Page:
Attention all you crow eaters: the seventh and final season of “Sons of Anarchy” begins September 9. If, like us, you cannot wait for the return of Jax Teller and the rest of SAMCRO, we’ve got some info about what to expect from Charming’s hottest band of outlaws, straight from the show’s cast and creator. Here’s what we learned when the boys sat down to discuss “SOA”‘s final season at the recent Television Critics Press Tour. (Check out a brief teaser trailer above!)
1. The ending is still up in the air. As fans will remember, last season left off with Jax holding the dead body of his wife Tara, unaware that his mom Gemma had drowned her and stabbed her in the head with a turkey carving fork. So what does the show’s creator, executive producer and director Kurt Sutter, have in mind for its seventh and final season? Turns out he’s not sure either.
“I’m a week and a half behind on episode number seven, it could all change,” he said at the TCPT. “I always had a sense of where I wanted it to go. And I come in each season with a blueprint of what I want to do with the big sort of arcs and mile markers. I’ve learned that, over seven seasons now, the looser I grip that idea, the better the seasons are, and this season really isn’t any different. I came in with how I wanted the season to end, which will be obviously the end of the series, and we’re heading in that direction. But things change with different story ideas. And so it will — it’s always sort of been heading in the same direction, but the way I’m getting there continuously changes.”
Just make sure Gemma gets her comeuppance. That’s all we ask. Well, that and more of Jax’s naked ass, please. Speaking of which…
2. Charlie Hunnam chose his commitment to playing Jax Teller over a role as Christian Grey in “Fifty Shades of Grey.” Before Jamie Dornan was cast as Christian Grey in “Fifty Shades of Grey,” Hunnam was offered the role of the whip-wielding, emoticon-texting businessman — and he accepted. But upon realizing that the role would take away from his ability to really commit to his role on “SOA” — or maybe he read the book and didn’t want to be associated with what was originally “Twilight” fanfic — Hunnam dropped out of the film. It’s easy to understand why. “Sons of Anarchy” puts its characters through the ringer, and we can expect that to be especially true for Jax in the final season.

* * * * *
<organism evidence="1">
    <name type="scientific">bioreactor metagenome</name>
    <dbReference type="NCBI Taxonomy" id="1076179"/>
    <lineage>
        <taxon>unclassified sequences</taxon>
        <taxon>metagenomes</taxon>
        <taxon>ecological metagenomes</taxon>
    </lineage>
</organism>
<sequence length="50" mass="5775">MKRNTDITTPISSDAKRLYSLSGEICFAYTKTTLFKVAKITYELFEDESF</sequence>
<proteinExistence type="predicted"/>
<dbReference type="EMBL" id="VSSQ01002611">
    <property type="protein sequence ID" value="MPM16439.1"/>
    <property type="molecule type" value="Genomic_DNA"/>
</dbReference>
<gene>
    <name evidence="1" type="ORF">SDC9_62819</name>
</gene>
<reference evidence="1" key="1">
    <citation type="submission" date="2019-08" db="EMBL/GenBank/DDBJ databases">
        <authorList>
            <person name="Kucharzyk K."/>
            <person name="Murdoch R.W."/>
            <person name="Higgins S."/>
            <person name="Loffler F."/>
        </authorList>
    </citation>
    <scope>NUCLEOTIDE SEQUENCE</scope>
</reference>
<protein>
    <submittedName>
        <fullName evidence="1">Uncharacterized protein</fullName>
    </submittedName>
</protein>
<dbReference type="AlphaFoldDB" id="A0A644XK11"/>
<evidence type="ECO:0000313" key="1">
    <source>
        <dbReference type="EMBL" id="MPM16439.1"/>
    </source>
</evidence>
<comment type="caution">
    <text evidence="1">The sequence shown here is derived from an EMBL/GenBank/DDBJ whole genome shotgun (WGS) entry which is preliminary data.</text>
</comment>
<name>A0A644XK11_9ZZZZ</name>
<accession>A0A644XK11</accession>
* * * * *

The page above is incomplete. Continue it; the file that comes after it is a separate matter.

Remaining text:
“I think one of the skill sets that I’ve really developed over the course of doing this show with Kurt is not taking the work home as much as possible,” said Hunnam at TCPT. “I just wouldn’t have been able to sustain Jax’s life. He’s a better man than I. Which is not to say that I don’t go home in a bad mood or a good mood, but it’s usually more to do with how I feel I did that day. If I’m happy with the work I did, I’ll usually go home with a little bit of a spring in my step. Or if I feel like I totally fucked it up, I’ll go home completely despondent. But in terms of the actual narrative itself, I’ve no desire to go off into a lighter world. I kind of enjoy working in kind of the heightened world of big drama.”
3. Marilyn Manson and Courtney Love are on the show this season. “SOA” may not get awards (#7), but the show had many, many hardcore fans — including some famous names, some of whom, like Henry Rollins and Dave Navarro, have been given guest roles on the show. Season seven is no different.
“I like to do some casting that’s a little bit outside the box,” Sutter acknowledged. “You know, from Stephen King to David Hasselhoff. And we try to do stuff that’s fun. Manson, I became friends with through some music buddies and he’s a huge fan of the show. And that was him basically just wearing me down. We found a great role for him and he’s great. And Courtney I don’t know that well, I got to meet her a couple times. I was a huge Nirvana fan, and so there was that connection. I know she had expressed interest on wanting to work on the show and then we had this role of a school teacher — I thought who better than Courtney Love?! So it sort of fits into our parameters of ‘SOA’ casting to have them.”
4. “SOA” is supposed to be a one-hour drama, but the network often allows the show to go past 60 minutes. It’s just that good.
“It was never my intention to do that,” Sutter said. “I think what ended up happening is, as the seasons became more complicated and as each scene of our little movie became an integral connected beat to another scene, it became more and more difficult to find things to cut, quite frankly. The scenes/relationships became more complicated and scenes became longer, and there’s a lot more going on between characters. So over the course of three or four seasons, these episodes just started getting longer. I was getting director’s cuts that used to be maybe seven or eight minutes long that were 15 and 20 minutes longer. And then I just got to the point with the network where I needed help and I said, ‘What do I cut here?’ And that’s when they did had some internal discussions and with their advertising departments. And they started to allow us to have these longer episodes.”